Prediciton From 1999...

Fannie Mae Eases Credit To Aid Mortgage Lending

"Fannie Mae has expanded home ownership for millions of families in the 1990's by reducing down payment requirements. Yet there remain too many borrowers whose credit is just a notch below what our underwriting has required who have been relegated to paying significantly higher mortgage rates in the so-called subprime market."

Franklin D. Raines
Fannie Mae's chairman and CEO in 1999

Published: September 30, 1999

In a move that could help increase home ownership rates among minorities and low-income consumers, the Fannie Mae Corporation is easing the credit requirements on loans that it will purchase from banks and other lenders.

The action, which will begin as a pilot program involving 24 banks in 15 markets -- including the New York metropolitan region -- will encourage those banks to extend home mortgages to individuals whose credit is generally not good enough to qualify for conventional loans. Fannie Mae officials say they hope to make it a nationwide program by next spring.

Fannie Mae, the nation's biggest underwriter of home mortgages, has been under increasing pressure from the Clinton Administration to expand mortgage loans among low and moderate income people and felt pressure from stock holders to maintain its phenomenal growth in profits.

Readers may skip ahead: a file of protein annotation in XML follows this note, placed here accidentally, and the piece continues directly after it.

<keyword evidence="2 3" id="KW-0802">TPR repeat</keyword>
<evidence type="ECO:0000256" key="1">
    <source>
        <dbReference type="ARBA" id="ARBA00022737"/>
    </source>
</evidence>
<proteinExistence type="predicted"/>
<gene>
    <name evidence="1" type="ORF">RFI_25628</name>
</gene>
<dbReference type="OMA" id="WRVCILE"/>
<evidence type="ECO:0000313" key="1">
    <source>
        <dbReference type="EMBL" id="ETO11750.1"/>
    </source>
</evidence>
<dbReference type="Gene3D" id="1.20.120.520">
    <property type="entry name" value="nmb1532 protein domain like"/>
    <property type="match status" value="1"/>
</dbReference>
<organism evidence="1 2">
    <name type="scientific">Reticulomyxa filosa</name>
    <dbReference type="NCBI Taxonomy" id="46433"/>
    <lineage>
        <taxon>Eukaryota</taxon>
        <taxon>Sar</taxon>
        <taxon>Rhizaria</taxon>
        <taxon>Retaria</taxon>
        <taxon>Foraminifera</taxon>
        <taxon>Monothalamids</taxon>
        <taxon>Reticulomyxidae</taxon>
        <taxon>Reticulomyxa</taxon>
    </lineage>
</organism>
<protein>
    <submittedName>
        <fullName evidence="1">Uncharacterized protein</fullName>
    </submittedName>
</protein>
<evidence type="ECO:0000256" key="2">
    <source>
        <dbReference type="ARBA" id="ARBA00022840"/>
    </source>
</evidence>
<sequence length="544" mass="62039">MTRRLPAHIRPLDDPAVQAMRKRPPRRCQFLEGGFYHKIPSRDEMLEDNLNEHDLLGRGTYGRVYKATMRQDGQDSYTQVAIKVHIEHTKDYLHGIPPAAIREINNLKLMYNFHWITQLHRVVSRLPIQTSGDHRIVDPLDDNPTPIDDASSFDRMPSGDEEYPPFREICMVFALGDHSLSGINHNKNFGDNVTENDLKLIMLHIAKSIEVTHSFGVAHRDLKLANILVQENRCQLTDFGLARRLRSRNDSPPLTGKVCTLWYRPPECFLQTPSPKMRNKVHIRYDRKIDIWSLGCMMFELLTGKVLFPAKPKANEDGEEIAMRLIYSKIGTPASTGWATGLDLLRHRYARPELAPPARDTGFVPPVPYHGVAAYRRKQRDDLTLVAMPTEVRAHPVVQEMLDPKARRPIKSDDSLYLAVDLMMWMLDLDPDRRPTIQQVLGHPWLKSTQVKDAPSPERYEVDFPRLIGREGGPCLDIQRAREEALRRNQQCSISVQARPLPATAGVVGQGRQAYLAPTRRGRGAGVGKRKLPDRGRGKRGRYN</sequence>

In addition, banks, thrift institutions and mortgage companies have been pressing Fannie Mae to help them make more loans to so-called subprime borrowers. These borrowers whose incomes, credit ratings and savings are not good enough to qualify for conventional loans, can only get loans from finance companies that charge much higher interest rates -- anywhere from three to four percentage points higher than conventional loans.

Read more @ NY Times.

1 comment:

Roadkill said...


Here’s another relevant quote, from a 2003 New York Times article:

''These two entities -- Fannie Mae and Freddie Mac -- are not facing any kind of financial crisis,'' said Representative Barney Frank of Massachusetts, the ranking Democrat on the Financial Services Committee. ''The more people exaggerate these problems, the more pressure there is on these companies, the less we will see in terms of affordable housing."

This crisis is truly a bipartisan affair, which impugns the leadership and judgment of politicians on both sides of the aisle. Perhaps that is why they all banded together to “rescue” us from it by committing us to paying upwards of $1 Trillion to bail out failing banks and financial institutions. Wall Street has showed its contempt for the effort this week, dropping over 1800 points since Congress and the President acted so imprudently.

This Bush administration big-government plan, which Congress approved and which as put the US in the mortgage and banking business, is the most recent example of why many conservatives think the Republicans need to be sent into the political wilderness for awhile. The leadership of the GOP has lost its bearings, and needs to reconstitute and rededicate itself to the small-government principles that put it in power in the first place.